Frustration Barking

Companion Animals November 01, 2011 Print Friendly and PDF

Dogs often bark out of frustration or boredom when left alone for long periods or when they are kept in a confined area with little stimulation. They may also bark out of frustration when they can’t get to something they want, such as a crafty squirrel or a dog in the next yard or kennel run. Unfortunately, barking is usually just the beginning of a dog expressing its frustration. If the situation isn’t rectified, a frustrated dog can become destructive either to the environment or to themselves.

Many dogs that chew furniture, automobile interiors or their own feet, legs and tails are dogs that started out barking in frustration.

Frustration barking can usually be avoided by giving a frustrated dog more stimulation in the form of exercise of the mind and body and companionship. Dogs are very social creatures and companionship may be with another animal such as a dog or cat. But the best type of companionship is usually an attentive owner who spends quality time with the dog.

Dogs need a minimum of an hour or two of play, exercise or attention each day. The morning hours and normal dinner hours are the natural times for dogs to be active since they are crepuscular. Crepuscular animals are most active at twilight; that is dawn and dusk.  Given enough activity and stimulation at these times, most dogs will happily sleep away the daylight hours while their owners are at work.

One activity that can satisfy the need for stimulation is a brisk walk about the neighborhood, hopefully on a variety of different paths to keep it interesting. During the walk, take a few short stops to do some training or to play with a toy. If your dog plays well with other dogs, arrange for a visit or play date at a dog park. Enrolling in a local dog obedience class can be rewarding for both the dog and the owner and may even lead to entering friendly competitions such as agility, rally or obedience trials. There are also a variety of other dog sports such as sledding, fly ball, Frisbee, nose work, tracking, herding, carting and pack hiking which can be enjoyable for both the dog and the owner.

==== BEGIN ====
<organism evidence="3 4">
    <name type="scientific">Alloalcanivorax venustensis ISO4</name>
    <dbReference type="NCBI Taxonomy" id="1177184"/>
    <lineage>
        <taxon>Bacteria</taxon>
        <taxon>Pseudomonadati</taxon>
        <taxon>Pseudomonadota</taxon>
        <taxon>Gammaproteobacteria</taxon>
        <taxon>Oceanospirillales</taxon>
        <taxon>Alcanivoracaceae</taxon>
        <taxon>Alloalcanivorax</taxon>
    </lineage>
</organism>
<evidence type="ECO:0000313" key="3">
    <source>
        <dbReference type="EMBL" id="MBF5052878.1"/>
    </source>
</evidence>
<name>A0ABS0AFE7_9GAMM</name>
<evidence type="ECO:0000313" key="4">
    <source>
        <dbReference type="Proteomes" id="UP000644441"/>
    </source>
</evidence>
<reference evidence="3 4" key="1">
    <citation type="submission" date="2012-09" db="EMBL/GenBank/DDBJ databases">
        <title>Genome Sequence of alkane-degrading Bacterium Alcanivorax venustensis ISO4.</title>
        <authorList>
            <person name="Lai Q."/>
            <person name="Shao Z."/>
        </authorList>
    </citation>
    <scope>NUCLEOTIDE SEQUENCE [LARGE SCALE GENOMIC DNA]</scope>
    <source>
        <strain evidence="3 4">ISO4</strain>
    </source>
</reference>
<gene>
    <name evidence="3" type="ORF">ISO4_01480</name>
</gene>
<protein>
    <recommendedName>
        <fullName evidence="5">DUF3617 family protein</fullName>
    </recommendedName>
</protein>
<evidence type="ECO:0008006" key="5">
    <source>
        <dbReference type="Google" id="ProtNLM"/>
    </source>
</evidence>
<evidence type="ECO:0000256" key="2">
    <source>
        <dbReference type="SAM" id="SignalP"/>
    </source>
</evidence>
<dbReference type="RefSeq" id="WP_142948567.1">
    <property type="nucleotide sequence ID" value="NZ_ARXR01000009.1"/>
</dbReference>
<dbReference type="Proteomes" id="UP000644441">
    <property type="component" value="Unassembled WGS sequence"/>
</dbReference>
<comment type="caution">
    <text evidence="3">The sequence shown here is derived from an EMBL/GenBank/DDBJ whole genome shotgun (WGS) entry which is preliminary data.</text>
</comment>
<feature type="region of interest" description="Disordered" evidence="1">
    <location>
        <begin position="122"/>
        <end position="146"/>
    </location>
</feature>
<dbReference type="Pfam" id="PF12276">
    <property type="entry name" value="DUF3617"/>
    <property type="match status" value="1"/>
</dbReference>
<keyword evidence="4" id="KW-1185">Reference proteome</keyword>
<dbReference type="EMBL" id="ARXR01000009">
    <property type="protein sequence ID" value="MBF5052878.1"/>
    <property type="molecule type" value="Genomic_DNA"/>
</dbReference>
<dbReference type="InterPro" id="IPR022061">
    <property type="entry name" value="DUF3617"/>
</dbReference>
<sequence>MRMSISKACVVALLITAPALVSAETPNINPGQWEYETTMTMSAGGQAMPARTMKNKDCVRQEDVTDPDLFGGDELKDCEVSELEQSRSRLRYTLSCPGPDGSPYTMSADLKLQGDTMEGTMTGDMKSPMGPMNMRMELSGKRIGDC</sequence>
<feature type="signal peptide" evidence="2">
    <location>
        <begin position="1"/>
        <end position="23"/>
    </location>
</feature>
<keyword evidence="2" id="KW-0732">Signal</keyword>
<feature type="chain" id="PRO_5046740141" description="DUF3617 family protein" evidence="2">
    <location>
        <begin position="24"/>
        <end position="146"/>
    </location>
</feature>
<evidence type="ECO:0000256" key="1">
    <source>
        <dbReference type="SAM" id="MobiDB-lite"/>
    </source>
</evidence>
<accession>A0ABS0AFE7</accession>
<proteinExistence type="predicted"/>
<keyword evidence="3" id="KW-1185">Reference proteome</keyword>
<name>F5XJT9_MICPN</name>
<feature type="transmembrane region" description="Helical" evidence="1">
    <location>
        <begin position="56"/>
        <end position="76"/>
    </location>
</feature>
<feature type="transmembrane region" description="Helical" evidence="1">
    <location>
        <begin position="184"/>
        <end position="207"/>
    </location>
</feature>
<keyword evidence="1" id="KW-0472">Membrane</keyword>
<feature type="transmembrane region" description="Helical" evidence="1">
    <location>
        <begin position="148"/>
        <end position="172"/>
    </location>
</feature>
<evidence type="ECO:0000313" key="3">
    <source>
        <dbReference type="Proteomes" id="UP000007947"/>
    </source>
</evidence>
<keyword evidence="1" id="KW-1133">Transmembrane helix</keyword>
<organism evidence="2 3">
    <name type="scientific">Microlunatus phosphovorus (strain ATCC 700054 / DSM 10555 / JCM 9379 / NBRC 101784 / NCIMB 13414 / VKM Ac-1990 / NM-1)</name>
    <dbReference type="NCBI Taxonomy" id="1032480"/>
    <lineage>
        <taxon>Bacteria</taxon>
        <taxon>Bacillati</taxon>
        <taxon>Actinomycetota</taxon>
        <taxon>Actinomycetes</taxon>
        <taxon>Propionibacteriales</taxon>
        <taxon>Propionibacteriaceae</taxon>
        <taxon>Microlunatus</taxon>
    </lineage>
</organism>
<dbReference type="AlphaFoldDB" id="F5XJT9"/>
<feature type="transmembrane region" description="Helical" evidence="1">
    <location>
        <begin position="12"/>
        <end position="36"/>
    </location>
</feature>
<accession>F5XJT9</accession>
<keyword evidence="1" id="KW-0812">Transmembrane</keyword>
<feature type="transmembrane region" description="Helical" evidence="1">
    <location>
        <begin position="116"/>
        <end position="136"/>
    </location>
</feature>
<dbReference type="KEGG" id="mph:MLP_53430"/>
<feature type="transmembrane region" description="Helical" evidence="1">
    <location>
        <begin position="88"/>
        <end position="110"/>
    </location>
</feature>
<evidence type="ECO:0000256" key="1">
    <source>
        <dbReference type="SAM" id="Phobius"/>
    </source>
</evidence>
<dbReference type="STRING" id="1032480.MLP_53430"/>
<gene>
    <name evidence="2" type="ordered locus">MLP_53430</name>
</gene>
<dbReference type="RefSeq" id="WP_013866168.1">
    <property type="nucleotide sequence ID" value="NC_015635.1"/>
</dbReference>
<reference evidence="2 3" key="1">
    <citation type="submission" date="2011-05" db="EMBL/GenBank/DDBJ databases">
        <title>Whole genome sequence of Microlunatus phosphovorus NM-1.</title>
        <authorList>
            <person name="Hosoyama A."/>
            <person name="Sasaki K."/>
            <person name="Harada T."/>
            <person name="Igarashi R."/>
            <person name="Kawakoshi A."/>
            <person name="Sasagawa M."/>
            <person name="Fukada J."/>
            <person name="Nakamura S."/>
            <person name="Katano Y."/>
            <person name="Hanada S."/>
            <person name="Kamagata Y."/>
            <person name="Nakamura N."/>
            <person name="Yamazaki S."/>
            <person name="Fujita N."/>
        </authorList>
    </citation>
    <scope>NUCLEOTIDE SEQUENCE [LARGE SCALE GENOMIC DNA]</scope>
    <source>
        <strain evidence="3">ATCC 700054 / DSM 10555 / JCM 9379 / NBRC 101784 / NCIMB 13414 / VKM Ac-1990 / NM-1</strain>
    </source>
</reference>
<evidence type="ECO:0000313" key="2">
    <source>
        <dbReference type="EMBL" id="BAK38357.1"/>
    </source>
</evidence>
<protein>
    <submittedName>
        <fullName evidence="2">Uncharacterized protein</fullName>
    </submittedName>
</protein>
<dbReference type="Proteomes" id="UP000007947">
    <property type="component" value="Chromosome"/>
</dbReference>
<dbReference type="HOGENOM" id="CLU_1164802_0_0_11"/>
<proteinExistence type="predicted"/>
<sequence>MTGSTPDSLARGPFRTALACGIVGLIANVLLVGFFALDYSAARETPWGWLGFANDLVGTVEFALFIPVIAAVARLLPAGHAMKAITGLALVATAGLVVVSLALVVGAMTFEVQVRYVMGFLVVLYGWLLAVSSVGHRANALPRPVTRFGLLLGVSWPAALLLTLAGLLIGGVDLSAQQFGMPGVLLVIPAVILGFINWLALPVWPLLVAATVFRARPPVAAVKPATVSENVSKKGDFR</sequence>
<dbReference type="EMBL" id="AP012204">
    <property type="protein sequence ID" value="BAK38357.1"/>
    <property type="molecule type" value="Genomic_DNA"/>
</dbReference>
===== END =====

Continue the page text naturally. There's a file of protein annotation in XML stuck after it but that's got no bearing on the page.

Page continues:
If you are unable to increase the level of time and activity you spend with the dog, there are some excellent toys that are stimulating to dogs. A Kong® stuffed with kibble or peanut butter can keep many dogs occupied for hours. A youth in the neighborhood may be interested in taking the dog for a walk or coming over to toss a ball or Frisbee for it. The key is to understand why the dog is frustrated and make a plan to alleviate that frustration through a mutually agreeable activity. When the level of frustration barking goes down to almost nothing, then you know the level of activity is finally right for the dog. Keep in mind that some breeds need more stimulation and activity than others do, so if your dog is one of the breeds bred for work, hunting or herding you may find you need to work a bit harder to keep it satisfied.              

Elizabeth Wells, Ph.D. - Michigan State University

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This work is supported by the USDA National Institute of Food and Agriculture, New Technologies for Ag Extension project.